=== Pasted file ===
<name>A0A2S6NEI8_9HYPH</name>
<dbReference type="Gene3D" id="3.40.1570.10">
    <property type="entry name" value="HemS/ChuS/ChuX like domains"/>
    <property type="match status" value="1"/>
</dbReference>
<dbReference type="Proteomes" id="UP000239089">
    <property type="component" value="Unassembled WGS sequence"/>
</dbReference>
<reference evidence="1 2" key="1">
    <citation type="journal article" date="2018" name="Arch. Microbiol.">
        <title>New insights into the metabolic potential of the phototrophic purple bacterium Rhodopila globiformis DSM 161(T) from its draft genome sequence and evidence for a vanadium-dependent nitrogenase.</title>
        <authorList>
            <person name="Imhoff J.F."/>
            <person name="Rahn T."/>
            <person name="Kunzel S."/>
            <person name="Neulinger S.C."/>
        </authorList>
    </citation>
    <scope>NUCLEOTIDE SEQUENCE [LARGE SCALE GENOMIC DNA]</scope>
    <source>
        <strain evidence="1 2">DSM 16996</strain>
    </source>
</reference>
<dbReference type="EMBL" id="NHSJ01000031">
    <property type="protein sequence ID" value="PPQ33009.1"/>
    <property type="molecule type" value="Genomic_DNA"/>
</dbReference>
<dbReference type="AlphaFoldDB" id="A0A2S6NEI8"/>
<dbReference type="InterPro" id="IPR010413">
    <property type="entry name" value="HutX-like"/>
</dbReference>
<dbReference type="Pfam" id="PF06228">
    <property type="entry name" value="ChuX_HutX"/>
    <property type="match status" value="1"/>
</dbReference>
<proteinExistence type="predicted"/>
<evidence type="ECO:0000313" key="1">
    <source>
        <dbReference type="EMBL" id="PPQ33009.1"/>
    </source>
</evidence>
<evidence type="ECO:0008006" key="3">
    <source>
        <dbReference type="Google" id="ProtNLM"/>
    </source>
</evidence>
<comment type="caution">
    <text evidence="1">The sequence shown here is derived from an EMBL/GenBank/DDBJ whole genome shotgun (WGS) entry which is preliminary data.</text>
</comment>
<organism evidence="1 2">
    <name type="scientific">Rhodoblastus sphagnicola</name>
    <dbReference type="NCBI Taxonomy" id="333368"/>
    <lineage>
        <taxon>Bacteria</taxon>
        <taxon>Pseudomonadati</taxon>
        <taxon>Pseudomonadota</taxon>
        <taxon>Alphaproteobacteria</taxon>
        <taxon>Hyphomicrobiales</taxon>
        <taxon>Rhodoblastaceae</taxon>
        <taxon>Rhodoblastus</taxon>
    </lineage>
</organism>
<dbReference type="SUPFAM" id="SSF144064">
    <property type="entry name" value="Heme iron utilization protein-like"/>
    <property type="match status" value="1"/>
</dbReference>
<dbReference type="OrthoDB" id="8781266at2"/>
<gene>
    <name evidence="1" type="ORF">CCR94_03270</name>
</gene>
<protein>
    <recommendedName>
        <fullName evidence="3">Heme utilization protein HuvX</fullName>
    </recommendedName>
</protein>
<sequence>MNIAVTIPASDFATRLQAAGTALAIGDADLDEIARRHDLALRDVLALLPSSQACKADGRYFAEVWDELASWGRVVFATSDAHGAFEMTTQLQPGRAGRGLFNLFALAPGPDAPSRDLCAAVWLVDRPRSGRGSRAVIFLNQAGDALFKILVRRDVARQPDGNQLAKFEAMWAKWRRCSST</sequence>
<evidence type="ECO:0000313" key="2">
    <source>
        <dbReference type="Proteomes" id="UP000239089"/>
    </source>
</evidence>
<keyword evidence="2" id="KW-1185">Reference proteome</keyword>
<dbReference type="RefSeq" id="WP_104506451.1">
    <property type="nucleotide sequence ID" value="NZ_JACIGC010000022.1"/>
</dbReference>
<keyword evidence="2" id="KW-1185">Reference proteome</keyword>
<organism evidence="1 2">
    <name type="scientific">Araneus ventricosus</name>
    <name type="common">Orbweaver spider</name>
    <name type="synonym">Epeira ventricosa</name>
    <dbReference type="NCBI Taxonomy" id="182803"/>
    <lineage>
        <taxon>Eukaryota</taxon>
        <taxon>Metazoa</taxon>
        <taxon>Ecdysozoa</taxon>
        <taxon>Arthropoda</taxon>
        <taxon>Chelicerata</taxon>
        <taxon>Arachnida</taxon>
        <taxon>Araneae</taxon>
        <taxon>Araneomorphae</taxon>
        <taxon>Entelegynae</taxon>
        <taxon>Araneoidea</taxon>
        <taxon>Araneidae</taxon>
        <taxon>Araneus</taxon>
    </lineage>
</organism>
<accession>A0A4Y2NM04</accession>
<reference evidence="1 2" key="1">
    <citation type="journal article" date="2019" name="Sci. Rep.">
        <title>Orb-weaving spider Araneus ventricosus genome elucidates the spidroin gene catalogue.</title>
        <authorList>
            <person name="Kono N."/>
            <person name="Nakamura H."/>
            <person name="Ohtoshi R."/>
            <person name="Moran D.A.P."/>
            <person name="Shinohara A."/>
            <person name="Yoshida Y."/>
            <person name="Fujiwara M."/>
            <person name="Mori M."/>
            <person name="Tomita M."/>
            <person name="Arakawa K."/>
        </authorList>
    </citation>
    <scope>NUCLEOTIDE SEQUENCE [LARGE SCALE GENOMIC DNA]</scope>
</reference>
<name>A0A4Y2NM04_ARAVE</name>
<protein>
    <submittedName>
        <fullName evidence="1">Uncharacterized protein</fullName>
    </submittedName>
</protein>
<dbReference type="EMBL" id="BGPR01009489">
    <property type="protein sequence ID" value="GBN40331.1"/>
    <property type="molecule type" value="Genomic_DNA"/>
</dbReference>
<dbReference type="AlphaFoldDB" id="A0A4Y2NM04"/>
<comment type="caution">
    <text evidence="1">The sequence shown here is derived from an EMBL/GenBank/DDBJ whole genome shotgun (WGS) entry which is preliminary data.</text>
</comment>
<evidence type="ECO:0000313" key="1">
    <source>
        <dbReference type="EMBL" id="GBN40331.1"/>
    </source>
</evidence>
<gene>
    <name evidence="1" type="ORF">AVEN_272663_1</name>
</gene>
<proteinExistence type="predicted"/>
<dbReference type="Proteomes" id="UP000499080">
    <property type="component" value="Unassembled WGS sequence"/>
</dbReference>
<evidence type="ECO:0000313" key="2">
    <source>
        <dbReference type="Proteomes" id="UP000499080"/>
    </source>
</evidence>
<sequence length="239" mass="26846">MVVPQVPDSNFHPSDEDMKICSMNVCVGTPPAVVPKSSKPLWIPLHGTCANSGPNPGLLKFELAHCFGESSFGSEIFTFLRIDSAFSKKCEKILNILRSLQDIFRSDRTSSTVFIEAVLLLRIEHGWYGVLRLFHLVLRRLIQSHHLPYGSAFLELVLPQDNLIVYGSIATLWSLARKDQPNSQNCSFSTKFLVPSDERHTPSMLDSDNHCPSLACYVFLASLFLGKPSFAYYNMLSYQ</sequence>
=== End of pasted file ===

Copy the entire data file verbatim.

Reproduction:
<name>A0A2S6NEI8_9HYPH</name>
<dbReference type="Gene3D" id="3.40.1570.10">
    <property type="entry name" value="HemS/ChuS/ChuX like domains"/>
    <property type="match status" value="1"/>
</dbReference>
<dbReference type="Proteomes" id="UP000239089">
    <property type="component" value="Unassembled WGS sequence"/>
</dbReference>
<reference evidence="1 2" key="1">
    <citation type="journal article" date="2018" name="Arch. Microbiol.">
        <title>New insights into the metabolic potential of the phototrophic purple bacterium Rhodopila globiformis DSM 161(T) from its draft genome sequence and evidence for a vanadium-dependent nitrogenase.</title>
        <authorList>
            <person name="Imhoff J.F."/>
            <person name="Rahn T."/>
            <person name="Kunzel S."/>
            <person name="Neulinger S.C."/>
        </authorList>
    </citation>
    <scope>NUCLEOTIDE SEQUENCE [LARGE SCALE GENOMIC DNA]</scope>
    <source>
        <strain evidence="1 2">DSM 16996</strain>
    </source>
</reference>
<dbReference type="EMBL" id="NHSJ01000031">
    <property type="protein sequence ID" value="PPQ33009.1"/>
    <property type="molecule type" value="Genomic_DNA"/>
</dbReference>
<dbReference type="AlphaFoldDB" id="A0A2S6NEI8"/>
<dbReference type="InterPro" id="IPR010413">
    <property type="entry name" value="HutX-like"/>
</dbReference>
<dbReference type="Pfam" id="PF06228">
    <property type="entry name" value="ChuX_HutX"/>
    <property type="match status" value="1"/>
</dbReference>
<proteinExistence type="predicted"/>
<evidence type="ECO:0000313" key="1">
    <source>
        <dbReference type="EMBL" id="PPQ33009.1"/>
    </source>
</evidence>
<evidence type="ECO:0008006" key="3">
    <source>
        <dbReference type="Google" id="ProtNLM"/>
    </source>
</evidence>
<comment type="caution">
    <text evidence="1">The sequence shown here is derived from an EMBL/GenBank/DDBJ whole genome shotgun (WGS) entry which is preliminary data.</text>
</comment>
<organism evidence="1 2">
    <name type="scientific">Rhodoblastus sphagnicola</name>
    <dbReference type="NCBI Taxonomy" id="333368"/>
    <lineage>
        <taxon>Bacteria</taxon>
        <taxon>Pseudomonadati</taxon>
        <taxon>Pseudomonadota</taxon>
        <taxon>Alphaproteobacteria</taxon>
        <taxon>Hyphomicrobiales</taxon>
        <taxon>Rhodoblastaceae</taxon>
        <taxon>Rhodoblastus</taxon>
    </lineage>
</organism>
<dbReference type="SUPFAM" id="SSF144064">
    <property type="entry name" value="Heme iron utilization protein-like"/>
    <property type="match status" value="1"/>
</dbReference>
<dbReference type="OrthoDB" id="8781266at2"/>
<gene>
    <name evidence="1" type="ORF">CCR94_03270</name>
</gene>
<protein>
    <recommendedName>
        <fullName evidence="3">Heme utilization protein HuvX</fullName>
    </recommendedName>
</protein>
<sequence>MNIAVTIPASDFATRLQAAGTALAIGDADLDEIARRHDLALRDVLALLPSSQACKADGRYFAEVWDELASWGRVVFATSDAHGAFEMTTQLQPGRAGRGLFNLFALAPGPDAPSRDLCAAVWLVDRPRSGRGSRAVIFLNQAGDALFKILVRRDVARQPDGNQLAKFEAMWAKWRRCSST</sequence>
<evidence type="ECO:0000313" key="2">
    <source>
        <dbReference type="Proteomes" id="UP000239089"/>
    </source>
</evidence>
<keyword evidence="2" id="KW-1185">Reference proteome</keyword>
<dbReference type="RefSeq" id="WP_104506451.1">
    <property type="nucleotide sequence ID" value="NZ_JACIGC010000022.1"/>
</dbReference>
<keyword evidence="2" id="KW-1185">Reference proteome</keyword>
<organism evidence="1 2">
    <name type="scientific">Araneus ventricosus</name>
    <name type="common">Orbweaver spider</name>
    <name type="synonym">Epeira ventricosa</name>
    <dbReference type="NCBI Taxonomy" id="182803"/>
    <lineage>
        <taxon>Eukaryota</taxon>
        <taxon>Metazoa</taxon>
        <taxon>Ecdysozoa</taxon>
        <taxon>Arthropoda</taxon>
        <taxon>Chelicerata</taxon>
        <taxon>Arachnida</taxon>
        <taxon>Araneae</taxon>
        <taxon>Araneomorphae</taxon>
        <taxon>Entelegynae</taxon>
        <taxon>Araneoidea</taxon>
        <taxon>Araneidae</taxon>
        <taxon>Araneus</taxon>
    </lineage>
</organism>
<accession>A0A4Y2NM04</accession>
<reference evidence="1 2" key="1">
    <citation type="journal article" date="2019" name="Sci. Rep.">
        <title>Orb-weaving spider Araneus ventricosus genome elucidates the spidroin gene catalogue.</title>
        <authorList>
            <person name="Kono N."/>
            <person name="Nakamura H."/>
            <person name="Ohtoshi R."/>
            <person name="Moran D.A.P."/>
            <person name="Shinohara A."/>
            <person name="Yoshida Y."/>
            <person name="Fujiwara M."/>
            <person name="Mori M."/>
            <person name="Tomita M."/>
            <person name="Arakawa K."/>
        </authorList>
    </citation>
    <scope>NUCLEOTIDE SEQUENCE [LARGE SCALE GENOMIC DNA]</scope>
</reference>
<name>A0A4Y2NM04_ARAVE</name>
<protein>
    <submittedName>
        <fullName evidence="1">Uncharacterized protein</fullName>
    </submittedName>
</protein>
<dbReference type="EMBL" id="BGPR01009489">
    <property type="protein sequence ID" value="GBN40331.1"/>
    <property type="molecule type" value="Genomic_DNA"/>
</dbReference>
<dbReference type="AlphaFoldDB" id="A0A4Y2NM04"/>
<comment type="caution">
    <text evidence="1">The sequence shown here is derived from an EMBL/GenBank/DDBJ whole genome shotgun (WGS) entry which is preliminary data.</text>
</comment>
<evidence type="ECO:0000313" key="1">
    <source>
        <dbReference type="EMBL" id="GBN40331.1"/>
    </source>
</evidence>
<gene>
    <name evidence="1" type="ORF">AVEN_272663_1</name>
</gene>
<proteinExistence type="predicted"/>
<dbReference type="Proteomes" id="UP000499080">
    <property type="component" value="Unassembled WGS sequence"/>
</dbReference>
<evidence type="ECO:0000313" key="2">
    <source>
        <dbReference type="Proteomes" id="UP000499080"/>
    </source>
</evidence>
<sequence length="239" mass="26846">MVVPQVPDSNFHPSDEDMKICSMNVCVGTPPAVVPKSSKPLWIPLHGTCANSGPNPGLLKFELAHCFGESSFGSEIFTFLRIDSAFSKKCEKILNILRSLQDIFRSDRTSSTVFIEAVLLLRIEHGWYGVLRLFHLVLRRLIQSHHLPYGSAFLELVLPQDNLIVYGSIATLWSLARKDQPNSQNCSFSTKFLVPSDERHTPSMLDSDNHCPSLACYVFLASLFLGKPSFAYYNMLSYQ</sequence>